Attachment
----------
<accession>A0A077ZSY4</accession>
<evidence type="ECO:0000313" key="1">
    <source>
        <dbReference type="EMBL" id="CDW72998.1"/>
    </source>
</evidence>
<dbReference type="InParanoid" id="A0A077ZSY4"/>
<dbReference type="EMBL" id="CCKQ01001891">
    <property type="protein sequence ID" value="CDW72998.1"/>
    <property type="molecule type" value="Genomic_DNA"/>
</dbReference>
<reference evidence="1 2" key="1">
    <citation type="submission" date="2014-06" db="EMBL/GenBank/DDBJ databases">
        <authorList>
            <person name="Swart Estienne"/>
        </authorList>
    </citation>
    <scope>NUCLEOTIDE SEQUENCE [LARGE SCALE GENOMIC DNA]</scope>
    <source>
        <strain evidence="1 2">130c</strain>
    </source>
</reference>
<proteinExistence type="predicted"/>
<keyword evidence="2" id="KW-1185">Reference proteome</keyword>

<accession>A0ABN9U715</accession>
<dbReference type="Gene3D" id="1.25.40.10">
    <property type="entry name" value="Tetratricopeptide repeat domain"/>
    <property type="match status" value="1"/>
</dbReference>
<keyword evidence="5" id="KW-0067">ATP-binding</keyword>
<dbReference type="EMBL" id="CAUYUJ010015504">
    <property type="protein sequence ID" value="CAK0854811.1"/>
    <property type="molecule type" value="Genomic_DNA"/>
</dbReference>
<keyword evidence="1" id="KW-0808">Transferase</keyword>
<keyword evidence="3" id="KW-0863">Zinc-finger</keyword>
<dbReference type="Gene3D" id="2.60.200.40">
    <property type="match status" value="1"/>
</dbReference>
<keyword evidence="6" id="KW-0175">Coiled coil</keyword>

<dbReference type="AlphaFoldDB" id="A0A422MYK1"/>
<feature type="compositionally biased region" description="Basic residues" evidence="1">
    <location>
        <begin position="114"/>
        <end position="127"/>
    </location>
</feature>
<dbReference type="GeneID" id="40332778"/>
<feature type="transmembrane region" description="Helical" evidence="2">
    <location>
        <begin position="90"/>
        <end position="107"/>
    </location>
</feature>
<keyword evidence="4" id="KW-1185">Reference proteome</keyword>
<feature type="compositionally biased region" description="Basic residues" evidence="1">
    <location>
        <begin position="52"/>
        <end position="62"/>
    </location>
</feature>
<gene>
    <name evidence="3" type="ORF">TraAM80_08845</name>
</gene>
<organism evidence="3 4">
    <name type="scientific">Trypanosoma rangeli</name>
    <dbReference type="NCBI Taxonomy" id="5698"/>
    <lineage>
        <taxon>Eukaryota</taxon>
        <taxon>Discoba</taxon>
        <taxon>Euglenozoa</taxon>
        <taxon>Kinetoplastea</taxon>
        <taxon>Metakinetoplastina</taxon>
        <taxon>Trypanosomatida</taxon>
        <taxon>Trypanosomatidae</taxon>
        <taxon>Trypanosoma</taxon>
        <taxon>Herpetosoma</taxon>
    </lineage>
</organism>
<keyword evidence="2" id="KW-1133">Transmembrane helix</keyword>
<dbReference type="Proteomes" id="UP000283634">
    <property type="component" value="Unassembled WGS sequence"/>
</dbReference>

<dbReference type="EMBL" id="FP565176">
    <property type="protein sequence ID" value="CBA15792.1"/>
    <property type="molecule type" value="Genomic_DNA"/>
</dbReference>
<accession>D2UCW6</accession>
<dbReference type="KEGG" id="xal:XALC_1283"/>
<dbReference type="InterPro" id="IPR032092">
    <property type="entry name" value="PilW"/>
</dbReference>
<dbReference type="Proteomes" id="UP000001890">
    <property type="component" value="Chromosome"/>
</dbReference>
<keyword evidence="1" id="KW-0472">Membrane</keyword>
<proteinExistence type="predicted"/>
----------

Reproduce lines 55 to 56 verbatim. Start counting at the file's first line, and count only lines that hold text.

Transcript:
<keyword evidence="4" id="KW-1185">Reference proteome</keyword>
<feature type="compositionally biased region" description="Basic residues" evidence="1">